The district court held that Arawak submitted the five invoices to the government knowing them to be false and intending to deceive the government. The United States was awarded damages based on the amount which the government paid for the defective merchandise less the value of that part of the merchandise which the government used. This amount was found to be $5,083.29. Judgment for twice that amount was entered for the United States, as provided by the statute, and the appellee was also awarded the statutory forfeiture of $2000 for each of the five false invoices submitted by Arawak. In total, the government was awarded $20,166.58 in damages. The judgment ran against Henry and Durrah individually and as partners trading as Arawak Chemical Company. Henry and Durrah joined in the Notice of Appeal. Leave to appeal in forma pauperis was granted to Durrah and denied as to Henry. He has taken no further part in the appeal. We affirm as to the appeal of Henry and reverse in part as to Anne Durrah's appeal.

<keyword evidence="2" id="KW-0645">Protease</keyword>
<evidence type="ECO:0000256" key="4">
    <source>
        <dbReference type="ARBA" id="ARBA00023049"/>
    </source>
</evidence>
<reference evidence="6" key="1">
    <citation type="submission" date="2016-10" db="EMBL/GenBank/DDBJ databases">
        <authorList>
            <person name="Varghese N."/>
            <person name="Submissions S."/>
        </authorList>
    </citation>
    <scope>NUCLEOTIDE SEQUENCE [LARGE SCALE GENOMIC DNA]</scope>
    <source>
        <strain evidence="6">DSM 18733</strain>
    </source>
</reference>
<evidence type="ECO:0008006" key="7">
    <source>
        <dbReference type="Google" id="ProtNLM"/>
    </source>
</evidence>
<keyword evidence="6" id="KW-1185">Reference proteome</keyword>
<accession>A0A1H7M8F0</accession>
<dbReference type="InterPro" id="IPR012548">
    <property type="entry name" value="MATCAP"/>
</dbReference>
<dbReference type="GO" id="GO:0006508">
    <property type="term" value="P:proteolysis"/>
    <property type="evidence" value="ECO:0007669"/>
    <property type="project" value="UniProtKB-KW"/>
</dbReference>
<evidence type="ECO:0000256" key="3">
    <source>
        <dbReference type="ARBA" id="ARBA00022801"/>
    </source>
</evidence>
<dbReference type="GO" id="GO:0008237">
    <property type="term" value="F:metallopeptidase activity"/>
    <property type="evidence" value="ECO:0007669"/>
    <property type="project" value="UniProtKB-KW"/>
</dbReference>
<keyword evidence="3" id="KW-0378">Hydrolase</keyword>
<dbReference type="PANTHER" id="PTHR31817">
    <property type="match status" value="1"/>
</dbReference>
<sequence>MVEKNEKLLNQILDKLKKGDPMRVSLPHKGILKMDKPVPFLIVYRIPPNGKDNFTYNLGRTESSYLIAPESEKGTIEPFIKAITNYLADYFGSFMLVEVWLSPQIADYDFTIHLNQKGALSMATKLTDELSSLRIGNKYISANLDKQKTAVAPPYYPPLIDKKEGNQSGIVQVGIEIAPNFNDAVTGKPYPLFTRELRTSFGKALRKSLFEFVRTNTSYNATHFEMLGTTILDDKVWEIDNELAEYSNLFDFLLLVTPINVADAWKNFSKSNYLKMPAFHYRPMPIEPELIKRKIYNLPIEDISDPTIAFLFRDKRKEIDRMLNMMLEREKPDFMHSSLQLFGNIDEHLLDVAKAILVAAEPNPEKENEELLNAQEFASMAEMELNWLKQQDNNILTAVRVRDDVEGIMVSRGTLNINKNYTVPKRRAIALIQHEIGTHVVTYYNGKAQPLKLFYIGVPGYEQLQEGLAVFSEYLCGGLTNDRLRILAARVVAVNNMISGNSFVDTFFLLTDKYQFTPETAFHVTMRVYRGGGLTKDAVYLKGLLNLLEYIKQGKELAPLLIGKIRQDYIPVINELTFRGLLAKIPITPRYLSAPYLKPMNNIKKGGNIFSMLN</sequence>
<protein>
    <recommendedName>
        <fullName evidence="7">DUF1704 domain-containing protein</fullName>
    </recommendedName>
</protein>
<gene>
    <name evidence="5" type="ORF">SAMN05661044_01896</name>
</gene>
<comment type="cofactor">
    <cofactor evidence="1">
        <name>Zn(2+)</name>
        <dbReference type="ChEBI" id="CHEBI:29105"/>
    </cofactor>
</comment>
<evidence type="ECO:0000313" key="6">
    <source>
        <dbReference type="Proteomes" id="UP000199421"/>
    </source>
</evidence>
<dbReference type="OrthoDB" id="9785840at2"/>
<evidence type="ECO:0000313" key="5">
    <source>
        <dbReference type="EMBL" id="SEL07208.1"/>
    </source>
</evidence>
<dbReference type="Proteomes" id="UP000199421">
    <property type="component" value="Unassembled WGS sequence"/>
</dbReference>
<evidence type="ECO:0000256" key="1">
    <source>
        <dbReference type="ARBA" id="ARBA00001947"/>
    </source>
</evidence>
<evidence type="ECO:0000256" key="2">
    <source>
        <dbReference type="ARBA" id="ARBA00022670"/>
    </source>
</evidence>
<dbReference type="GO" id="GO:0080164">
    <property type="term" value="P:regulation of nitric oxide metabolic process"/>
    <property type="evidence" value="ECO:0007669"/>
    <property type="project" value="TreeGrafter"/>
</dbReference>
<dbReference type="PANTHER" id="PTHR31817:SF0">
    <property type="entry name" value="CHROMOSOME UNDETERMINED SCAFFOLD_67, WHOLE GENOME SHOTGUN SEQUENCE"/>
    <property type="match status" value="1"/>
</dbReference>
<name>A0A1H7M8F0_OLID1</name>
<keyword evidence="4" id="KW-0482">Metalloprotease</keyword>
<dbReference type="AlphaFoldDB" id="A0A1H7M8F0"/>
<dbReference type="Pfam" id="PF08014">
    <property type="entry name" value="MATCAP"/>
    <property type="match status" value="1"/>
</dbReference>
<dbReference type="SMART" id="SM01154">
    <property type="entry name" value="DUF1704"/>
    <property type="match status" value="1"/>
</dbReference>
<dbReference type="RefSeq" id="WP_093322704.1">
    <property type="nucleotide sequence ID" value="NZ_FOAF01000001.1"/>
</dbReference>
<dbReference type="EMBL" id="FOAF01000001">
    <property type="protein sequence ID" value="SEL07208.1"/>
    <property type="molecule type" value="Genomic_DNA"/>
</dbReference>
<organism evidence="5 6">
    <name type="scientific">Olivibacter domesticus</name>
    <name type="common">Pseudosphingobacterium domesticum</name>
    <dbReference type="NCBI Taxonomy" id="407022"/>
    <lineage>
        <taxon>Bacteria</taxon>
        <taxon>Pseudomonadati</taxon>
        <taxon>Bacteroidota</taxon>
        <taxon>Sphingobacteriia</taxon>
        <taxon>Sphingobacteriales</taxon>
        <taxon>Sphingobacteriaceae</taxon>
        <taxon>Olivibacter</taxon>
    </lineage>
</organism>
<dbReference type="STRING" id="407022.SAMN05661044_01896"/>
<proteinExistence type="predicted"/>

Her contentions: that the government did not prove fraud, that the government was entitled to only one forfeiture, and that the district court applied an erroneous standard in computing damages do not warrant discussion. See Faulk v. United States, 5 Cir.1952, 198 F.2d 169; United States v. National Wholesalers, 9 Cir.1956, 236 F.2d 944. Since Henry had knowledge and directed the fraudulent activities, the allocation of damages as to him individually and as a partner is affirmed.


The troublesome aspect of this appeal is the question of whether the False Claims Act can be properly applied to an inactive partner who had no knowledge of and did not participate in the fraudulent scheme, as was the case with Anne Durrah. The reported cases supply no definitive answer to the proposition.

view counter